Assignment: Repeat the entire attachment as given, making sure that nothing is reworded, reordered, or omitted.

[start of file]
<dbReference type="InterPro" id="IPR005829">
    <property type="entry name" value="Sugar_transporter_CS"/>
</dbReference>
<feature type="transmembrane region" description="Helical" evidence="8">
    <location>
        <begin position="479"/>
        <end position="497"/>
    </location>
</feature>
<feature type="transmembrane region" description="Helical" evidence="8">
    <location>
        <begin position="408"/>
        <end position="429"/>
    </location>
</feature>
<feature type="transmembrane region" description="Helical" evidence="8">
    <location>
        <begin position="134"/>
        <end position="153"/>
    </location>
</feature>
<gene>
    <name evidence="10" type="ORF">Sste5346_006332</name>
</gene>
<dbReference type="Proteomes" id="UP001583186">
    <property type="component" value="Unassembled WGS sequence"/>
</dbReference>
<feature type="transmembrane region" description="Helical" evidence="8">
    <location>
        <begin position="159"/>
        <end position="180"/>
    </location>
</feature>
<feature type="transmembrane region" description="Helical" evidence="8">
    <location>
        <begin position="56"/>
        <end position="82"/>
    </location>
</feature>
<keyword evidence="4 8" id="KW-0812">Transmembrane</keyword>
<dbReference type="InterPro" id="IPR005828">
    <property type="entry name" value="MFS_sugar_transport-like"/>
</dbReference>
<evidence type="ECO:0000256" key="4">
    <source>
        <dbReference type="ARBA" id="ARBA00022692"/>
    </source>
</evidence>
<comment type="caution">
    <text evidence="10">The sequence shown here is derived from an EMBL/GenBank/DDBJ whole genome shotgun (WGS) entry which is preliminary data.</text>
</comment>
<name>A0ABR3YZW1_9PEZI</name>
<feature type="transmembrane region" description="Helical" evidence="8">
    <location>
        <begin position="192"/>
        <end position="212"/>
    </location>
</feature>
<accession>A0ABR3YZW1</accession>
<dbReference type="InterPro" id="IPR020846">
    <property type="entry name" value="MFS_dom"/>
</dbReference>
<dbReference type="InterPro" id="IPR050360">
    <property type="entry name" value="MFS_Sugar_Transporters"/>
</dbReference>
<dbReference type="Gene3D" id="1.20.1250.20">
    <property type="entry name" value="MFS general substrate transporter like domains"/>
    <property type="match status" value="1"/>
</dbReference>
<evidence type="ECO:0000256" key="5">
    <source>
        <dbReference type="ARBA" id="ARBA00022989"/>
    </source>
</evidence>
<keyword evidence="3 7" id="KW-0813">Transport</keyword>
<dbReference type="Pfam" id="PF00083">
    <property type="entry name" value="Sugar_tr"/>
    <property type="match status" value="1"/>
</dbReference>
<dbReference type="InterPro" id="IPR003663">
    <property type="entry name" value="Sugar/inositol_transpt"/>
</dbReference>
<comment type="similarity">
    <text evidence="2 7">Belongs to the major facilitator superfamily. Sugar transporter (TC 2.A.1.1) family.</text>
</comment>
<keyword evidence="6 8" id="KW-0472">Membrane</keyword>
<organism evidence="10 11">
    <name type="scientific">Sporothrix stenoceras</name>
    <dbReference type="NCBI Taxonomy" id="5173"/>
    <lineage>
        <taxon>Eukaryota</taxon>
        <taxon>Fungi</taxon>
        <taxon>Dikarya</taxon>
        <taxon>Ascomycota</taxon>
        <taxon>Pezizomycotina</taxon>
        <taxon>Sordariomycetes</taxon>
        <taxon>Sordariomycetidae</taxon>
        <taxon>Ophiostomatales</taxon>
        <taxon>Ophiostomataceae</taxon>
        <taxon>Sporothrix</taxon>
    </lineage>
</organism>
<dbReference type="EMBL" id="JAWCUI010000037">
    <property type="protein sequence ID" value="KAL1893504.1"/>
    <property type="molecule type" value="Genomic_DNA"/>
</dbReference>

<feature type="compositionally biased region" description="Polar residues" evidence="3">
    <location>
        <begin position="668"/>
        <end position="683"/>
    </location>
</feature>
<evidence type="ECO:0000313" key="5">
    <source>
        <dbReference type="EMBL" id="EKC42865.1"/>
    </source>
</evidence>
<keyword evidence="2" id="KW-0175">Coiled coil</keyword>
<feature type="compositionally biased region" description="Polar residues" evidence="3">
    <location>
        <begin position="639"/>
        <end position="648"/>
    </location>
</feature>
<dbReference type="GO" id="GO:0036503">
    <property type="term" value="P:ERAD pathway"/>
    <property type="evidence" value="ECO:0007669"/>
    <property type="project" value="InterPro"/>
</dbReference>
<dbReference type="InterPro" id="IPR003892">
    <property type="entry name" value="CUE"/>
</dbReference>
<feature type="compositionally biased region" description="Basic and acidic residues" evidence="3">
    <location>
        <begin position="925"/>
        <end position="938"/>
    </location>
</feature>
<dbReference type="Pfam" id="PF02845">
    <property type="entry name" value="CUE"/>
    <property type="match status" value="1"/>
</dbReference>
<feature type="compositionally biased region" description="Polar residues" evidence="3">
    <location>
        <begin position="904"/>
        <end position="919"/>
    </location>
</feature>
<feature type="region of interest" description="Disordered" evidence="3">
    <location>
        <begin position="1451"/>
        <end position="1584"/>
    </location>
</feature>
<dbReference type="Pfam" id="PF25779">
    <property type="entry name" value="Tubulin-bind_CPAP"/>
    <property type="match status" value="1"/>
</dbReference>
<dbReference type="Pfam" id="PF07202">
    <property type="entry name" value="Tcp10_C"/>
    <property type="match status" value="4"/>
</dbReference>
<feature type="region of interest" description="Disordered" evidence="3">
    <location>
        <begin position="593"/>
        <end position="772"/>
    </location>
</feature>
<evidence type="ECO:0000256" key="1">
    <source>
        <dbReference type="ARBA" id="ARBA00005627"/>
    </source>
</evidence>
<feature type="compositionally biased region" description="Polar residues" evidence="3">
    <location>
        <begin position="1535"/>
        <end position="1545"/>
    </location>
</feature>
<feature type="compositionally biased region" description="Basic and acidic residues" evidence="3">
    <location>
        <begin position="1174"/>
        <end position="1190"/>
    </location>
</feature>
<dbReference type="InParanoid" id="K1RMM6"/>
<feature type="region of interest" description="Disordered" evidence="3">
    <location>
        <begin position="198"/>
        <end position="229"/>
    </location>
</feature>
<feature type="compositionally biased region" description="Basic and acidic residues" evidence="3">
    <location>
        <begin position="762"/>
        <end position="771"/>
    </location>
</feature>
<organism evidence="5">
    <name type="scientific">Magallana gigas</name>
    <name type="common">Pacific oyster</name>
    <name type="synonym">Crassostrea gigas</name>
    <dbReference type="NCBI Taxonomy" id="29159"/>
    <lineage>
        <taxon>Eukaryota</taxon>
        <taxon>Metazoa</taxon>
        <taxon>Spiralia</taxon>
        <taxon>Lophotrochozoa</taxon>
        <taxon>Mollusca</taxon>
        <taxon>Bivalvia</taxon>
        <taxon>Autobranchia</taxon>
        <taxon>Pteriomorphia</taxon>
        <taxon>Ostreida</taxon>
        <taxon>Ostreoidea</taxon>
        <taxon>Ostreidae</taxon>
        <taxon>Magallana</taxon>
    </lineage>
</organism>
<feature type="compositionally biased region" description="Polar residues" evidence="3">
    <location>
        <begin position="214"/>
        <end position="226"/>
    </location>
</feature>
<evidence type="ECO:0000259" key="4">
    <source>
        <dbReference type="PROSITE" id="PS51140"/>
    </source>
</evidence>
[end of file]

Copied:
<dbReference type="InterPro" id="IPR005829">
    <property type="entry name" value="Sugar_transporter_CS"/>
</dbReference>
<feature type="transmembrane region" description="Helical" evidence="8">
    <location>
        <begin position="479"/>
        <end position="497"/>
    </location>
</feature>
<feature type="transmembrane region" description="Helical" evidence="8">
    <location>
        <begin position="408"/>
        <end position="429"/>
    </location>
</feature>
<feature type="transmembrane region" description="Helical" evidence="8">
    <location>
        <begin position="134"/>
        <end position="153"/>
    </location>
</feature>
<gene>
    <name evidence="10" type="ORF">Sste5346_006332</name>
</gene>
<dbReference type="Proteomes" id="UP001583186">
    <property type="component" value="Unassembled WGS sequence"/>
</dbReference>
<feature type="transmembrane region" description="Helical" evidence="8">
    <location>
        <begin position="159"/>
        <end position="180"/>
    </location>
</feature>
<feature type="transmembrane region" description="Helical" evidence="8">
    <location>
        <begin position="56"/>
        <end position="82"/>
    </location>
</feature>
<keyword evidence="4 8" id="KW-0812">Transmembrane</keyword>
<dbReference type="InterPro" id="IPR005828">
    <property type="entry name" value="MFS_sugar_transport-like"/>
</dbReference>
<evidence type="ECO:0000256" key="4">
    <source>
        <dbReference type="ARBA" id="ARBA00022692"/>
    </source>
</evidence>
<comment type="caution">
    <text evidence="10">The sequence shown here is derived from an EMBL/GenBank/DDBJ whole genome shotgun (WGS) entry which is preliminary data.</text>
</comment>
<name>A0ABR3YZW1_9PEZI</name>
<feature type="transmembrane region" description="Helical" evidence="8">
    <location>
        <begin position="192"/>
        <end position="212"/>
    </location>
</feature>
<accession>A0ABR3YZW1</accession>
<dbReference type="InterPro" id="IPR020846">
    <property type="entry name" value="MFS_dom"/>
</dbReference>
<dbReference type="InterPro" id="IPR050360">
    <property type="entry name" value="MFS_Sugar_Transporters"/>
</dbReference>
<dbReference type="Gene3D" id="1.20.1250.20">
    <property type="entry name" value="MFS general substrate transporter like domains"/>
    <property type="match status" value="1"/>
</dbReference>
<evidence type="ECO:0000256" key="5">
    <source>
        <dbReference type="ARBA" id="ARBA00022989"/>
    </source>
</evidence>
<keyword evidence="3 7" id="KW-0813">Transport</keyword>
<dbReference type="Pfam" id="PF00083">
    <property type="entry name" value="Sugar_tr"/>
    <property type="match status" value="1"/>
</dbReference>
<dbReference type="InterPro" id="IPR003663">
    <property type="entry name" value="Sugar/inositol_transpt"/>
</dbReference>
<comment type="similarity">
    <text evidence="2 7">Belongs to the major facilitator superfamily. Sugar transporter (TC 2.A.1.1) family.</text>
</comment>
<keyword evidence="6 8" id="KW-0472">Membrane</keyword>
<organism evidence="10 11">
    <name type="scientific">Sporothrix stenoceras</name>
    <dbReference type="NCBI Taxonomy" id="5173"/>
    <lineage>
        <taxon>Eukaryota</taxon>
        <taxon>Fungi</taxon>
        <taxon>Dikarya</taxon>
        <taxon>Ascomycota</taxon>
        <taxon>Pezizomycotina</taxon>
        <taxon>Sordariomycetes</taxon>
        <taxon>Sordariomycetidae</taxon>
        <taxon>Ophiostomatales</taxon>
        <taxon>Ophiostomataceae</taxon>
        <taxon>Sporothrix</taxon>
    </lineage>
</organism>
<dbReference type="EMBL" id="JAWCUI010000037">
    <property type="protein sequence ID" value="KAL1893504.1"/>
    <property type="molecule type" value="Genomic_DNA"/>
</dbReference>

<feature type="compositionally biased region" description="Polar residues" evidence="3">
    <location>
        <begin position="668"/>
        <end position="683"/>
    </location>
</feature>
<evidence type="ECO:0000313" key="5">
    <source>
        <dbReference type="EMBL" id="EKC42865.1"/>
    </source>
</evidence>
<keyword evidence="2" id="KW-0175">Coiled coil</keyword>
<feature type="compositionally biased region" description="Polar residues" evidence="3">
    <location>
        <begin position="639"/>
        <end position="648"/>
    </location>
</feature>
<dbReference type="GO" id="GO:0036503">
    <property type="term" value="P:ERAD pathway"/>
    <property type="evidence" value="ECO:0007669"/>
    <property type="project" value="InterPro"/>
</dbReference>
<dbReference type="InterPro" id="IPR003892">
    <property type="entry name" value="CUE"/>
</dbReference>
<feature type="compositionally biased region" description="Basic and acidic residues" evidence="3">
    <location>
        <begin position="925"/>
        <end position="938"/>
    </location>
</feature>
<dbReference type="Pfam" id="PF02845">
    <property type="entry name" value="CUE"/>
    <property type="match status" value="1"/>
</dbReference>
<feature type="compositionally biased region" description="Polar residues" evidence="3">
    <location>
        <begin position="904"/>
        <end position="919"/>
    </location>
</feature>
<feature type="region of interest" description="Disordered" evidence="3">
    <location>
        <begin position="1451"/>
        <end position="1584"/>
    </location>
</feature>
<dbReference type="Pfam" id="PF25779">
    <property type="entry name" value="Tubulin-bind_CPAP"/>
    <property type="match status" value="1"/>
</dbReference>
<dbReference type="Pfam" id="PF07202">
    <property type="entry name" value="Tcp10_C"/>
    <property type="match status" value="4"/>
</dbReference>
<feature type="region of interest" description="Disordered" evidence="3">
    <location>
        <begin position="593"/>
        <end position="772"/>
    </location>
</feature>
<evidence type="ECO:0000256" key="1">
    <source>
        <dbReference type="ARBA" id="ARBA00005627"/>
    </source>
</evidence>
<feature type="compositionally biased region" description="Polar residues" evidence="3">
    <location>
        <begin position="1535"/>
        <end position="1545"/>
    </location>
</feature>
<feature type="compositionally biased region" description="Basic and acidic residues" evidence="3">
    <location>
        <begin position="1174"/>
        <end position="1190"/>
    </location>
</feature>
<dbReference type="InParanoid" id="K1RMM6"/>
<feature type="region of interest" description="Disordered" evidence="3">
    <location>
        <begin position="198"/>
        <end position="229"/>
    </location>
</feature>
<feature type="compositionally biased region" description="Basic and acidic residues" evidence="3">
    <location>
        <begin position="762"/>
        <end position="771"/>
    </location>
</feature>
<organism evidence="5">
    <name type="scientific">Magallana gigas</name>
    <name type="common">Pacific oyster</name>
    <name type="synonym">Crassostrea gigas</name>
    <dbReference type="NCBI Taxonomy" id="29159"/>
    <lineage>
        <taxon>Eukaryota</taxon>
        <taxon>Metazoa</taxon>
        <taxon>Spiralia</taxon>
        <taxon>Lophotrochozoa</taxon>
        <taxon>Mollusca</taxon>
        <taxon>Bivalvia</taxon>
        <taxon>Autobranchia</taxon>
        <taxon>Pteriomorphia</taxon>
        <taxon>Ostreida</taxon>
        <taxon>Ostreoidea</taxon>
        <taxon>Ostreidae</taxon>
        <taxon>Magallana</taxon>
    </lineage>
</organism>
<feature type="compositionally biased region" description="Polar residues" evidence="3">
    <location>
        <begin position="214"/>
        <end position="226"/>
    </location>
</feature>
<evidence type="ECO:0000259" key="4">
    <source>
        <dbReference type="PROSITE" id="PS51140"/>
    </source>
</evidence>